Finally, we continued our descent. We made it down to the parking lot in the golden hour.
We had muddy feet from all the rain so we took our shoes off before hopping in Veronica. Once again, mommy fed us a yummy dinner and we went to bed, freshly showered.
Banana Bread also acted like our personal assistant while she was with us. I can’t overstate how much easier our week was with her there to support us. We had a few gear items we needed to acquire or replace. Manchester actually had a great outfitter (outfitters have become quite scarce since we got to PA.) So that we didn’t waste a trip, Banana Bread called over there to find out if they had what we needed. They did, so we planned to go there the next day.
Jackpot took us back to our same starting point at 7:30 the next morning. Sushi and Knees used the hostel ride so it was just us, again. This time we were back to going north. The morning was beautiful and easy. We walked around Little Rock Pond where we saw our first loon!!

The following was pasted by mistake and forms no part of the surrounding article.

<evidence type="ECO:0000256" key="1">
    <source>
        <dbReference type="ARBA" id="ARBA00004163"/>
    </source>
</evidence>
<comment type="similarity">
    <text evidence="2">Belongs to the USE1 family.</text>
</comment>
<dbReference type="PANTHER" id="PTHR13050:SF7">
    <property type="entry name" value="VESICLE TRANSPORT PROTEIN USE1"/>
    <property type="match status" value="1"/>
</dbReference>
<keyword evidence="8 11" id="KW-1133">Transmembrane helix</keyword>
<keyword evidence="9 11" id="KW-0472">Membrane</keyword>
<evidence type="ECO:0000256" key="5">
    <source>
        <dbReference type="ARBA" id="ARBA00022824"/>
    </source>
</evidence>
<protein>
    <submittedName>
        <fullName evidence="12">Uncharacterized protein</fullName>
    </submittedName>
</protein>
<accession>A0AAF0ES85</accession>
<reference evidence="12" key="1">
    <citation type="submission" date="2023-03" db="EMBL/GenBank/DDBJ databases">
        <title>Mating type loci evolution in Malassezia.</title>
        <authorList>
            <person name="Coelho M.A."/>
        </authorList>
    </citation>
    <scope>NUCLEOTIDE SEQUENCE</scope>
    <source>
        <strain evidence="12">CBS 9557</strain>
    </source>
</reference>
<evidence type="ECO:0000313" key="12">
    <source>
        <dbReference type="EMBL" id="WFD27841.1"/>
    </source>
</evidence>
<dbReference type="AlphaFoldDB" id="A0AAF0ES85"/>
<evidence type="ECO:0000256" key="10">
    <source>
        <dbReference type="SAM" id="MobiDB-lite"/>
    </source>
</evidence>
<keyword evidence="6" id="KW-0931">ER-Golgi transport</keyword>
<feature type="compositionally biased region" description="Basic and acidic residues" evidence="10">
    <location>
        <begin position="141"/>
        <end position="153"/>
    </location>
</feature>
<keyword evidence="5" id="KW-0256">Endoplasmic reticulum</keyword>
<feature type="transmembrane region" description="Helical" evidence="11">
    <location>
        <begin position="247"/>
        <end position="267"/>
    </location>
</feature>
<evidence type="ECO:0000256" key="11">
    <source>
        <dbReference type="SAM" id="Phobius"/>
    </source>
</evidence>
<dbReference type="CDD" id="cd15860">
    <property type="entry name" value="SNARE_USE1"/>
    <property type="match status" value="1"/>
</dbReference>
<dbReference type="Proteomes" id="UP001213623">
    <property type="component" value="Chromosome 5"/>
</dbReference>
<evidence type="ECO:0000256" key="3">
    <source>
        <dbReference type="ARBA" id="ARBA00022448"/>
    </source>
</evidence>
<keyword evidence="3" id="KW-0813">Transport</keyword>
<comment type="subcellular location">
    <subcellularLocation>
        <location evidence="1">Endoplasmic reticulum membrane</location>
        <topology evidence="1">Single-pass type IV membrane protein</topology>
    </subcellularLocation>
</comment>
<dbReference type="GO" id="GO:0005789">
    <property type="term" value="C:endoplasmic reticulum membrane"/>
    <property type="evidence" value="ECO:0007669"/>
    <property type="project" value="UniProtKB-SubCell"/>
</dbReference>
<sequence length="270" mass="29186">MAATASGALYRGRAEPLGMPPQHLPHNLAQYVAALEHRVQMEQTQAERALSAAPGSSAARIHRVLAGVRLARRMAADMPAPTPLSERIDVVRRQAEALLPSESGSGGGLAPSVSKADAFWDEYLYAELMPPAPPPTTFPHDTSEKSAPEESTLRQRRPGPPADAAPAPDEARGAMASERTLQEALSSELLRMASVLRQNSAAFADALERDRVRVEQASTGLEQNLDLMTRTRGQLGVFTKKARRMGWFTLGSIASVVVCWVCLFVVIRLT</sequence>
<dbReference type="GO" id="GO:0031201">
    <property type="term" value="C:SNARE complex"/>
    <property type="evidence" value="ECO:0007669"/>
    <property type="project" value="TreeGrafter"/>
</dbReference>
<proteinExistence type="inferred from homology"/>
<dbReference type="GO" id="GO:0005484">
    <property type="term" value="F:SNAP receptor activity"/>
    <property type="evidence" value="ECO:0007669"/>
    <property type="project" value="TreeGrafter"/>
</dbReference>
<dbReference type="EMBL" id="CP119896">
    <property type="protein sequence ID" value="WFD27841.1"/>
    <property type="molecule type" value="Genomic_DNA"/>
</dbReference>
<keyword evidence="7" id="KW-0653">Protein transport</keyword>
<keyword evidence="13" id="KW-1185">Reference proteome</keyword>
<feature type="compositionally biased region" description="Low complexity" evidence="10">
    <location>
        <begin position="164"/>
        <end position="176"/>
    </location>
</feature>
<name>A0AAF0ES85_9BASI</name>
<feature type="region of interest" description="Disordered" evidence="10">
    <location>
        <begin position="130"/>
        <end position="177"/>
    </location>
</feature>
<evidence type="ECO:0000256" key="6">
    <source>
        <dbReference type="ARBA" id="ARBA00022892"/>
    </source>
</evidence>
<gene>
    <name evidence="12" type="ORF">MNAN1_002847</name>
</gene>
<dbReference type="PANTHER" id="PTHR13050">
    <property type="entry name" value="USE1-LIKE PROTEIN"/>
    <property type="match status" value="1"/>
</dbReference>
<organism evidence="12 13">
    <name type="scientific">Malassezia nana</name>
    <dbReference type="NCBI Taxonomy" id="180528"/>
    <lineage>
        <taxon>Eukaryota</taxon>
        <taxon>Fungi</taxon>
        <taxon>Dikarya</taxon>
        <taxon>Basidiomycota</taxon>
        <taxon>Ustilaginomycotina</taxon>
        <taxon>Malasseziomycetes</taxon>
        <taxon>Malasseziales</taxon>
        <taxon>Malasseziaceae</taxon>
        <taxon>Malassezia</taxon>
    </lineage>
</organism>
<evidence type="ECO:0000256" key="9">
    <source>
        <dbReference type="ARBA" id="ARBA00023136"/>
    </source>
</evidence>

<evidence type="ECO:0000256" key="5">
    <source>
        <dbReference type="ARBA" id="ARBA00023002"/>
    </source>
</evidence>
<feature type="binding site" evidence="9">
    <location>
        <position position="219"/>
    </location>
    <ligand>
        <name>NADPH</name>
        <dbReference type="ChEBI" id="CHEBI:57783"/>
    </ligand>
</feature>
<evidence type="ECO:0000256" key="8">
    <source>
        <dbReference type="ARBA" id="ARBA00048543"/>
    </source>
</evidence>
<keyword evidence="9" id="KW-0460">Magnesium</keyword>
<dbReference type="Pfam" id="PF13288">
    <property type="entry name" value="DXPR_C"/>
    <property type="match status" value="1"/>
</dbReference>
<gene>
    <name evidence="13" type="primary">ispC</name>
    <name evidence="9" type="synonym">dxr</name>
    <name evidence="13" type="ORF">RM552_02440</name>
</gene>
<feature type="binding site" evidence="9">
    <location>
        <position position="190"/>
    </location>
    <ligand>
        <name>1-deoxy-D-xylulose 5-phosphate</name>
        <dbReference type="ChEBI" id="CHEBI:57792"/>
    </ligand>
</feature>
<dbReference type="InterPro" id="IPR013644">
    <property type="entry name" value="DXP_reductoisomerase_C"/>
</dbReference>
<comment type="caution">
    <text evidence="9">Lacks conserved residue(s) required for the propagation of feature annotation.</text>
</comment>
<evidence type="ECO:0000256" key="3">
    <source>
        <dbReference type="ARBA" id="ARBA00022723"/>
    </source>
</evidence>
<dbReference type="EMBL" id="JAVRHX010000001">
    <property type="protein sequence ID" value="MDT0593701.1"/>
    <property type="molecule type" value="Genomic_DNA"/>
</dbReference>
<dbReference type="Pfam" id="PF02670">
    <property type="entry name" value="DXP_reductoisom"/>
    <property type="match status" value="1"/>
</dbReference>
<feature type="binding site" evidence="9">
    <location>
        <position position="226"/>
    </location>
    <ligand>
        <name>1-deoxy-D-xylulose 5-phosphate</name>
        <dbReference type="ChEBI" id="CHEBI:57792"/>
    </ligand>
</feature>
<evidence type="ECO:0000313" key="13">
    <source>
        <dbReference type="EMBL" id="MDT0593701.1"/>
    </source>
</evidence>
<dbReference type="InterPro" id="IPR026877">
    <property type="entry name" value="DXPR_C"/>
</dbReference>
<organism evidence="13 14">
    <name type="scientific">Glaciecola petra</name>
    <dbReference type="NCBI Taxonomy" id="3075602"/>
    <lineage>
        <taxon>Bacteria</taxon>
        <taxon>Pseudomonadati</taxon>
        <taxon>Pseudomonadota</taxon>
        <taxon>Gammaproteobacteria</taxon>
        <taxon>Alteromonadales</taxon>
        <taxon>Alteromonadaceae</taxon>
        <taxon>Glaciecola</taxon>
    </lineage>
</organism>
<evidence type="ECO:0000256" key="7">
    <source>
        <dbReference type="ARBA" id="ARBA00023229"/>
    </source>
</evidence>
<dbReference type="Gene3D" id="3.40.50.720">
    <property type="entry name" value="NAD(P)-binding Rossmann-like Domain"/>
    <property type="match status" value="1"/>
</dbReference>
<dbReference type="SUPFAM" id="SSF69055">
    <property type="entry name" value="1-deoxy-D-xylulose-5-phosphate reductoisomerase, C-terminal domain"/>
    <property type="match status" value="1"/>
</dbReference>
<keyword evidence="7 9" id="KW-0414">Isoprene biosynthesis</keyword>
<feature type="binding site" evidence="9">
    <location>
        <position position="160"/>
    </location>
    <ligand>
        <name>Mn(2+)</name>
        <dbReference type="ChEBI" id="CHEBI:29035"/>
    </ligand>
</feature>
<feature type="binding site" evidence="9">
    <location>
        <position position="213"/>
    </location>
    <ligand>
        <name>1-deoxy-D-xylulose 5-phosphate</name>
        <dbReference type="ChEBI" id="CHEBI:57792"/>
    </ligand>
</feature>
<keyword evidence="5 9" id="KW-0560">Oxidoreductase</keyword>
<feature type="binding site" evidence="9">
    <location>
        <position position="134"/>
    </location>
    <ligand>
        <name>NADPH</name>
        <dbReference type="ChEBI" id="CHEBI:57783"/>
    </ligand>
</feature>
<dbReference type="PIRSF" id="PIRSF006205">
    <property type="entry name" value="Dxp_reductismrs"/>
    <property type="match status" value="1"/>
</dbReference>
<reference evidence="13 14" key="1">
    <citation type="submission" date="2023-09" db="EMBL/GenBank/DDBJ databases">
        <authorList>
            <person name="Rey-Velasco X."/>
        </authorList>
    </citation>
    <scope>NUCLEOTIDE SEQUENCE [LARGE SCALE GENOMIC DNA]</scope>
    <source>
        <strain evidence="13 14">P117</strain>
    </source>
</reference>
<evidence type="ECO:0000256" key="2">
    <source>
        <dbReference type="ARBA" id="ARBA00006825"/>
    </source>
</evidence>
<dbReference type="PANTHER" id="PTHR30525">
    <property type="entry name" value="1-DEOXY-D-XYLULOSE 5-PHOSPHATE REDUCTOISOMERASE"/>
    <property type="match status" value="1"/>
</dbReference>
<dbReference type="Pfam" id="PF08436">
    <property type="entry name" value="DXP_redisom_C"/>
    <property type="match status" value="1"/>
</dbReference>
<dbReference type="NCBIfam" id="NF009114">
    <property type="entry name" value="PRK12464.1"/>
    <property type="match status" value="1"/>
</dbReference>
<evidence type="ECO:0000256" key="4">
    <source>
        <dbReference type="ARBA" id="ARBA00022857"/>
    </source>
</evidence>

We were admiring the pond and saw what we initially thought was a duck. Then the duck dove under water for at least a minute. Probably not a duck! We guessed it was probably a loon and had it confirmed when we passed the campsite caretaker a few minutes later. We continued to watch her preen and float around as we circled the pond. Neither of us has ever seen a loon before, it was very exciting!
Not long after the pond we got into a series of climbs (or PUDs- pointless ups and downs, aka when the trail goes up and down with no view and the up has no name.) The first one did take us to a “rock garden” but it wasn’t very exciting.